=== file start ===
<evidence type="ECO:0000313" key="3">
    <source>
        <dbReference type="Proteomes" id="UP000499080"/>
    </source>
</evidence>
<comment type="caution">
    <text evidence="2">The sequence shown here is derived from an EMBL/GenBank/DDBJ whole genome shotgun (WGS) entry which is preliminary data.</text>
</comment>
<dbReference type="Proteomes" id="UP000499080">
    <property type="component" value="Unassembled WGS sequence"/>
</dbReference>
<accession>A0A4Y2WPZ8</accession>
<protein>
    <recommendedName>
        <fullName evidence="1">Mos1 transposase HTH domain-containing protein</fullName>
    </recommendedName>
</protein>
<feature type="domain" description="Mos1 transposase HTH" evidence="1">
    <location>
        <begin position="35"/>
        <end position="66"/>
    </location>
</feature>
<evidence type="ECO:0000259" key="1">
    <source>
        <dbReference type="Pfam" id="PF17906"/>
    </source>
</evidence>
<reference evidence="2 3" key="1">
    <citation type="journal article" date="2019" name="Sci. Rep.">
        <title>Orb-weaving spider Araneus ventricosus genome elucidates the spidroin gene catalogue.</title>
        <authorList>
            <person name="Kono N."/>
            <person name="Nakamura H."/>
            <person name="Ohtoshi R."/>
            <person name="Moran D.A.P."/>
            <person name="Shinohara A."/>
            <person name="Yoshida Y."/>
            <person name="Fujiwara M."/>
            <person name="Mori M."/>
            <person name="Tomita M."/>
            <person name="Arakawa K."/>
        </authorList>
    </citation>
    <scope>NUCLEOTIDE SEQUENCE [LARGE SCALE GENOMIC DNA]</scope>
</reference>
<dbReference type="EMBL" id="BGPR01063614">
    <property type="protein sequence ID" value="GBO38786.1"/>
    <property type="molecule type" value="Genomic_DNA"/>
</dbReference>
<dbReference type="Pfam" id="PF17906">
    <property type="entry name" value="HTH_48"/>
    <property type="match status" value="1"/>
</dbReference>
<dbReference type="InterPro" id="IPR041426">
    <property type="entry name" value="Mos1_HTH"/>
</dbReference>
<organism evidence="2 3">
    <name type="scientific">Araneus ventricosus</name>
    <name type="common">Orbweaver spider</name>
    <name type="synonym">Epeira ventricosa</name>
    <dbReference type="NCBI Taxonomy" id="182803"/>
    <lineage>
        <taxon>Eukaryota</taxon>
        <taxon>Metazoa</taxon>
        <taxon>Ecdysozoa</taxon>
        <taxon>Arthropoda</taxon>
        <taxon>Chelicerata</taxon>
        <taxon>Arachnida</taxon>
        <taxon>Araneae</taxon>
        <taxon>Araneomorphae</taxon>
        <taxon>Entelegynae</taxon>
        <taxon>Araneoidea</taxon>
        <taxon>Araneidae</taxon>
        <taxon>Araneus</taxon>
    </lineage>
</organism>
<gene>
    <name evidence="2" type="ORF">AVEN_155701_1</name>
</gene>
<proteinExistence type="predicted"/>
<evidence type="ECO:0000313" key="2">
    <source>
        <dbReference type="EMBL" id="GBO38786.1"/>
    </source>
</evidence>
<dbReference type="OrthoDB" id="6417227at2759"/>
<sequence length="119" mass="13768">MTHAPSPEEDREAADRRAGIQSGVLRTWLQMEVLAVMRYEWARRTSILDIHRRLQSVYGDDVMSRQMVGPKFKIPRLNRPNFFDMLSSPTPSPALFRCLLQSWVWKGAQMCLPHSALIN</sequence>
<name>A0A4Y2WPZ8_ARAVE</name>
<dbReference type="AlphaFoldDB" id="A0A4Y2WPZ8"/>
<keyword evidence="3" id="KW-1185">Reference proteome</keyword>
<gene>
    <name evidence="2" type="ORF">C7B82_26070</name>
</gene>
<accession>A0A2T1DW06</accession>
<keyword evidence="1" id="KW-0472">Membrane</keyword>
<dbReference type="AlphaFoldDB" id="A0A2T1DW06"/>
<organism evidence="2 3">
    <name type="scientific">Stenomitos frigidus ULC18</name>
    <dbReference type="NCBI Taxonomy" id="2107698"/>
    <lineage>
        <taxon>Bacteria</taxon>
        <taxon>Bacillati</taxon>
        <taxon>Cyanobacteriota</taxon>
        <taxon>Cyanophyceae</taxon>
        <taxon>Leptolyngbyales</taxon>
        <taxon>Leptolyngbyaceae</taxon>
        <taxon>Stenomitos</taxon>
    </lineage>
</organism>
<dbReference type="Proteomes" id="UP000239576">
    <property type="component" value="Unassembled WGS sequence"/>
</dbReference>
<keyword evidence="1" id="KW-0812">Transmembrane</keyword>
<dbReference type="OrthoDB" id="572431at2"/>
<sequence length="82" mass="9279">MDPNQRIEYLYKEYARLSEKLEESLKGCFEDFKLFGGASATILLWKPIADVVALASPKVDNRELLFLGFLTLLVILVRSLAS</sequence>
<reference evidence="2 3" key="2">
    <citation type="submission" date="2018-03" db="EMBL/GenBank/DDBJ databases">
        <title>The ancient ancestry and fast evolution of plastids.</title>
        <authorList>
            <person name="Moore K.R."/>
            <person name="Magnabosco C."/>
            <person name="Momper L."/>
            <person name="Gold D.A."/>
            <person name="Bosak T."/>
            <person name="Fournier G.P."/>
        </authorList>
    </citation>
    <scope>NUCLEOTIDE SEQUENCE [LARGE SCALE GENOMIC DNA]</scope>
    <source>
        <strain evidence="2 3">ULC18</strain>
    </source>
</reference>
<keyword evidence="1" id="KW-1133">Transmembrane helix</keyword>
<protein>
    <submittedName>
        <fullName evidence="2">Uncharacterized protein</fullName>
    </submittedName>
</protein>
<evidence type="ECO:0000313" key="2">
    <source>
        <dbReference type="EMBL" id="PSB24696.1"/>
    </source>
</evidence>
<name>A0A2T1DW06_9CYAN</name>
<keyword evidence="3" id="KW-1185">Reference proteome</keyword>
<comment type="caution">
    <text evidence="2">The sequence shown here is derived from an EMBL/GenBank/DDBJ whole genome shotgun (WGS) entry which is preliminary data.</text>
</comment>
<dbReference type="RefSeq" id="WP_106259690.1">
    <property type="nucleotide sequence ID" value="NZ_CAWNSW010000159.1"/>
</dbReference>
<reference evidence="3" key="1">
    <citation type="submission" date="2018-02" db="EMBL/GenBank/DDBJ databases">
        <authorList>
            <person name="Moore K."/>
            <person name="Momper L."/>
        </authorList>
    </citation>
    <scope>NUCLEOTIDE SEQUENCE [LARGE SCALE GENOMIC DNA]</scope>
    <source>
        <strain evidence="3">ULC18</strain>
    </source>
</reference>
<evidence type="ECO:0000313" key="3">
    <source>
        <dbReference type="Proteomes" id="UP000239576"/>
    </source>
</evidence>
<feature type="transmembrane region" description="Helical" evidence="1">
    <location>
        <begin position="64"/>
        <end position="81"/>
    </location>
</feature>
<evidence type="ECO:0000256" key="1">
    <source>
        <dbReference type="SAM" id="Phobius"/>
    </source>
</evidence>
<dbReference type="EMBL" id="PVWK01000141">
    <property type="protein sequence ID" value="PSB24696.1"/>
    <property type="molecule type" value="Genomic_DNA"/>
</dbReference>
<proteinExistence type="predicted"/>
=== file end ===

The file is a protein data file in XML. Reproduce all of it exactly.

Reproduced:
<evidence type="ECO:0000313" key="3">
    <source>
        <dbReference type="Proteomes" id="UP000499080"/>
    </source>
</evidence>
<comment type="caution">
    <text evidence="2">The sequence shown here is derived from an EMBL/GenBank/DDBJ whole genome shotgun (WGS) entry which is preliminary data.</text>
</comment>
<dbReference type="Proteomes" id="UP000499080">
    <property type="component" value="Unassembled WGS sequence"/>
</dbReference>
<accession>A0A4Y2WPZ8</accession>
<protein>
    <recommendedName>
        <fullName evidence="1">Mos1 transposase HTH domain-containing protein</fullName>
    </recommendedName>
</protein>
<feature type="domain" description="Mos1 transposase HTH" evidence="1">
    <location>
        <begin position="35"/>
        <end position="66"/>
    </location>
</feature>
<evidence type="ECO:0000259" key="1">
    <source>
        <dbReference type="Pfam" id="PF17906"/>
    </source>
</evidence>
<reference evidence="2 3" key="1">
    <citation type="journal article" date="2019" name="Sci. Rep.">
        <title>Orb-weaving spider Araneus ventricosus genome elucidates the spidroin gene catalogue.</title>
        <authorList>
            <person name="Kono N."/>
            <person name="Nakamura H."/>
            <person name="Ohtoshi R."/>
            <person name="Moran D.A.P."/>
            <person name="Shinohara A."/>
            <person name="Yoshida Y."/>
            <person name="Fujiwara M."/>
            <person name="Mori M."/>
            <person name="Tomita M."/>
            <person name="Arakawa K."/>
        </authorList>
    </citation>
    <scope>NUCLEOTIDE SEQUENCE [LARGE SCALE GENOMIC DNA]</scope>
</reference>
<dbReference type="EMBL" id="BGPR01063614">
    <property type="protein sequence ID" value="GBO38786.1"/>
    <property type="molecule type" value="Genomic_DNA"/>
</dbReference>
<dbReference type="Pfam" id="PF17906">
    <property type="entry name" value="HTH_48"/>
    <property type="match status" value="1"/>
</dbReference>
<dbReference type="InterPro" id="IPR041426">
    <property type="entry name" value="Mos1_HTH"/>
</dbReference>
<organism evidence="2 3">
    <name type="scientific">Araneus ventricosus</name>
    <name type="common">Orbweaver spider</name>
    <name type="synonym">Epeira ventricosa</name>
    <dbReference type="NCBI Taxonomy" id="182803"/>
    <lineage>
        <taxon>Eukaryota</taxon>
        <taxon>Metazoa</taxon>
        <taxon>Ecdysozoa</taxon>
        <taxon>Arthropoda</taxon>
        <taxon>Chelicerata</taxon>
        <taxon>Arachnida</taxon>
        <taxon>Araneae</taxon>
        <taxon>Araneomorphae</taxon>
        <taxon>Entelegynae</taxon>
        <taxon>Araneoidea</taxon>
        <taxon>Araneidae</taxon>
        <taxon>Araneus</taxon>
    </lineage>
</organism>
<gene>
    <name evidence="2" type="ORF">AVEN_155701_1</name>
</gene>
<proteinExistence type="predicted"/>
<evidence type="ECO:0000313" key="2">
    <source>
        <dbReference type="EMBL" id="GBO38786.1"/>
    </source>
</evidence>
<dbReference type="OrthoDB" id="6417227at2759"/>
<sequence length="119" mass="13768">MTHAPSPEEDREAADRRAGIQSGVLRTWLQMEVLAVMRYEWARRTSILDIHRRLQSVYGDDVMSRQMVGPKFKIPRLNRPNFFDMLSSPTPSPALFRCLLQSWVWKGAQMCLPHSALIN</sequence>
<name>A0A4Y2WPZ8_ARAVE</name>
<dbReference type="AlphaFoldDB" id="A0A4Y2WPZ8"/>
<keyword evidence="3" id="KW-1185">Reference proteome</keyword>
<gene>
    <name evidence="2" type="ORF">C7B82_26070</name>
</gene>
<accession>A0A2T1DW06</accession>
<keyword evidence="1" id="KW-0472">Membrane</keyword>
<dbReference type="AlphaFoldDB" id="A0A2T1DW06"/>
<organism evidence="2 3">
    <name type="scientific">Stenomitos frigidus ULC18</name>
    <dbReference type="NCBI Taxonomy" id="2107698"/>
    <lineage>
        <taxon>Bacteria</taxon>
        <taxon>Bacillati</taxon>
        <taxon>Cyanobacteriota</taxon>
        <taxon>Cyanophyceae</taxon>
        <taxon>Leptolyngbyales</taxon>
        <taxon>Leptolyngbyaceae</taxon>
        <taxon>Stenomitos</taxon>
    </lineage>
</organism>
<dbReference type="Proteomes" id="UP000239576">
    <property type="component" value="Unassembled WGS sequence"/>
</dbReference>
<keyword evidence="1" id="KW-0812">Transmembrane</keyword>
<dbReference type="OrthoDB" id="572431at2"/>
<sequence length="82" mass="9279">MDPNQRIEYLYKEYARLSEKLEESLKGCFEDFKLFGGASATILLWKPIADVVALASPKVDNRELLFLGFLTLLVILVRSLAS</sequence>
<reference evidence="2 3" key="2">
    <citation type="submission" date="2018-03" db="EMBL/GenBank/DDBJ databases">
        <title>The ancient ancestry and fast evolution of plastids.</title>
        <authorList>
            <person name="Moore K.R."/>
            <person name="Magnabosco C."/>
            <person name="Momper L."/>
            <person name="Gold D.A."/>
            <person name="Bosak T."/>
            <person name="Fournier G.P."/>
        </authorList>
    </citation>
    <scope>NUCLEOTIDE SEQUENCE [LARGE SCALE GENOMIC DNA]</scope>
    <source>
        <strain evidence="2 3">ULC18</strain>
    </source>
</reference>
<keyword evidence="1" id="KW-1133">Transmembrane helix</keyword>
<protein>
    <submittedName>
        <fullName evidence="2">Uncharacterized protein</fullName>
    </submittedName>
</protein>
<evidence type="ECO:0000313" key="2">
    <source>
        <dbReference type="EMBL" id="PSB24696.1"/>
    </source>
</evidence>
<name>A0A2T1DW06_9CYAN</name>
<keyword evidence="3" id="KW-1185">Reference proteome</keyword>
<comment type="caution">
    <text evidence="2">The sequence shown here is derived from an EMBL/GenBank/DDBJ whole genome shotgun (WGS) entry which is preliminary data.</text>
</comment>
<dbReference type="RefSeq" id="WP_106259690.1">
    <property type="nucleotide sequence ID" value="NZ_CAWNSW010000159.1"/>
</dbReference>
<reference evidence="3" key="1">
    <citation type="submission" date="2018-02" db="EMBL/GenBank/DDBJ databases">
        <authorList>
            <person name="Moore K."/>
            <person name="Momper L."/>
        </authorList>
    </citation>
    <scope>NUCLEOTIDE SEQUENCE [LARGE SCALE GENOMIC DNA]</scope>
    <source>
        <strain evidence="3">ULC18</strain>
    </source>
</reference>
<evidence type="ECO:0000313" key="3">
    <source>
        <dbReference type="Proteomes" id="UP000239576"/>
    </source>
</evidence>
<feature type="transmembrane region" description="Helical" evidence="1">
    <location>
        <begin position="64"/>
        <end position="81"/>
    </location>
</feature>
<evidence type="ECO:0000256" key="1">
    <source>
        <dbReference type="SAM" id="Phobius"/>
    </source>
</evidence>
<dbReference type="EMBL" id="PVWK01000141">
    <property type="protein sequence ID" value="PSB24696.1"/>
    <property type="molecule type" value="Genomic_DNA"/>
</dbReference>
<proteinExistence type="predicted"/>